Residential property 'set to rise 10-15% in 2014'
Dubai's residential property is due to rise between ten to 15 per cent over the coming year.
Figures released by HSBC Global Research also stated net yields would become stable at around 4.5 to five per cent. The organisation stated it expected the upward trend to continue for at least the next two years as the emirate edges further towards economic recovery.
According to the study, published by Emirates 24/7, the residential market in Dubai has consistently improved over the last few years, recording a rise of 6.3 per cent during the year to February 2014. This is on the back of an increase of 23.8 per cent in 2013.
Meanwhile, the report showed the emirate's rental market was performing equally well. Prices inflated by 5.2 per cent in the 12 months to February this year and by 18.2 per cent during 2013. Furthermore, real estate transactions increased by 53 per cent, rising from AED 154 billion (£25 billion) last year to AED 236 billion in 2014.
According to the Dubai Land Department, Indians were among the most prominent expatriate buyers of property in the emirate. Britons and Pakistanis also featured highly on the list.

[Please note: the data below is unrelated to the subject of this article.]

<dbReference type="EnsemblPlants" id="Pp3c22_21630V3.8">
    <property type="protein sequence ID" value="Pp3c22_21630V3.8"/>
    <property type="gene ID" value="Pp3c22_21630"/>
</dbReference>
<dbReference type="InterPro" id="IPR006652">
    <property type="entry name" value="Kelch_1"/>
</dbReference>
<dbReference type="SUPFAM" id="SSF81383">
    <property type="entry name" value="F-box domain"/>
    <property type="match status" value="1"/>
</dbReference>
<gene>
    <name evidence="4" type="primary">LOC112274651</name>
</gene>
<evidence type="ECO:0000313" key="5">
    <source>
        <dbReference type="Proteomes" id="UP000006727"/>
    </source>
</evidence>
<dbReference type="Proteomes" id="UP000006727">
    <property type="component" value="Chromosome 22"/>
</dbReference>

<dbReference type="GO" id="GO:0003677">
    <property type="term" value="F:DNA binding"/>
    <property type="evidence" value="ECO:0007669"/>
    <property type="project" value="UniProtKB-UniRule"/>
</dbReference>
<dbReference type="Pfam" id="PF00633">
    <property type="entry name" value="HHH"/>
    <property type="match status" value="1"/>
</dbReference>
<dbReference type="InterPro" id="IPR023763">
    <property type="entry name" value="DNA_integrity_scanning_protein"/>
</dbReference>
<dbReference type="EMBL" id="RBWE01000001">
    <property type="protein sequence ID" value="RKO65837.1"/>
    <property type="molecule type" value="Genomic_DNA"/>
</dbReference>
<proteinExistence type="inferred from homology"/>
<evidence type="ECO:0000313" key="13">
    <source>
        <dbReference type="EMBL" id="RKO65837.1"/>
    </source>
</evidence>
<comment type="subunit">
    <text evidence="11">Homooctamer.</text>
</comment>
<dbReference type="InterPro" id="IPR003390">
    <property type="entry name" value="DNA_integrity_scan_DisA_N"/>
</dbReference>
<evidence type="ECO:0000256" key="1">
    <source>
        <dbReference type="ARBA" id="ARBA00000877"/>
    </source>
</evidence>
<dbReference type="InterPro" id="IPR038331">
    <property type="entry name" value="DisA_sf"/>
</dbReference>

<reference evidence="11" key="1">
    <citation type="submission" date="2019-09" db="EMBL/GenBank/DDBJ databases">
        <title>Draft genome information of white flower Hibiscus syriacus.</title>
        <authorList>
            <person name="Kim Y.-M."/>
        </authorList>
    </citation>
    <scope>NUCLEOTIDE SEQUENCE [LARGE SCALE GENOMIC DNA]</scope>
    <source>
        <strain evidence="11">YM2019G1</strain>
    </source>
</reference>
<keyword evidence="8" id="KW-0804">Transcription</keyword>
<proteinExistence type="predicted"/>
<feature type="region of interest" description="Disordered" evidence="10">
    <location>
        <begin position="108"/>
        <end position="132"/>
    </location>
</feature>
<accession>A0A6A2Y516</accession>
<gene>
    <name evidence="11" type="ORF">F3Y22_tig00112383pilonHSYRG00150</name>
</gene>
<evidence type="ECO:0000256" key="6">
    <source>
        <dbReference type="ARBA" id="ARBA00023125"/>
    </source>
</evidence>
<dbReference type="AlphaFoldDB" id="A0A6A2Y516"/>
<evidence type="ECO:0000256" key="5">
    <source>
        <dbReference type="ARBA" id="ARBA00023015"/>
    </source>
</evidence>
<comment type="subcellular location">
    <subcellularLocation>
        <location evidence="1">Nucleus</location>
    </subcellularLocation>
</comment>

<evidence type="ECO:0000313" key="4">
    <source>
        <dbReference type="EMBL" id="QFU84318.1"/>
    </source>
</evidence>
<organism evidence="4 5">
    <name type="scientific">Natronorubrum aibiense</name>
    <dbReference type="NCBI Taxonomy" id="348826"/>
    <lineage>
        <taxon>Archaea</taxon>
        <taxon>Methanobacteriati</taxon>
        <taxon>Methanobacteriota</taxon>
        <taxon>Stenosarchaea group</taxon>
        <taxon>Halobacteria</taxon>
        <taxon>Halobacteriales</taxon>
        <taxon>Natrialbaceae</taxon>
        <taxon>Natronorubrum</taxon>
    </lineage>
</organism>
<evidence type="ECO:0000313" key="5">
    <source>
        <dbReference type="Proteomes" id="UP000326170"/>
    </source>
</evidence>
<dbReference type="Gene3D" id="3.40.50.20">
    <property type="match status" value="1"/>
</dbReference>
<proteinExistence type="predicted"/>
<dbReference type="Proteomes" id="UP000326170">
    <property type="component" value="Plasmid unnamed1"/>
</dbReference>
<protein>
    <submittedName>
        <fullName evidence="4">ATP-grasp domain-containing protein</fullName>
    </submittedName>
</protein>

Fears of another property bubble have been continuously dismissed by industry experts. Both Standard Chartered and the Goldman Sachs Group have stated the market is completely sustainable and there was absolutely no danger of the emirate experiencing another crash.
Despite the optimism, Citi warned there was little room for complacency. It stated: 'The fact that we think things are different now does not mean that things cannot go back to the way they were. Indeed, Dubai's dynamic economic and financial landscape are fast-moving and the circumstances of the real estate market and the wider economy could change in short order.'
However, global consultancy JLL stated the property market was a lot smarter this time around, due to the fact investors are much more cautious. In addition, the government has been credited with implementing stronger restrictions, such as a rise in registration fees to try and curb the problem of flipping - the practice of buying property with the intention of selling it straight away for a profit.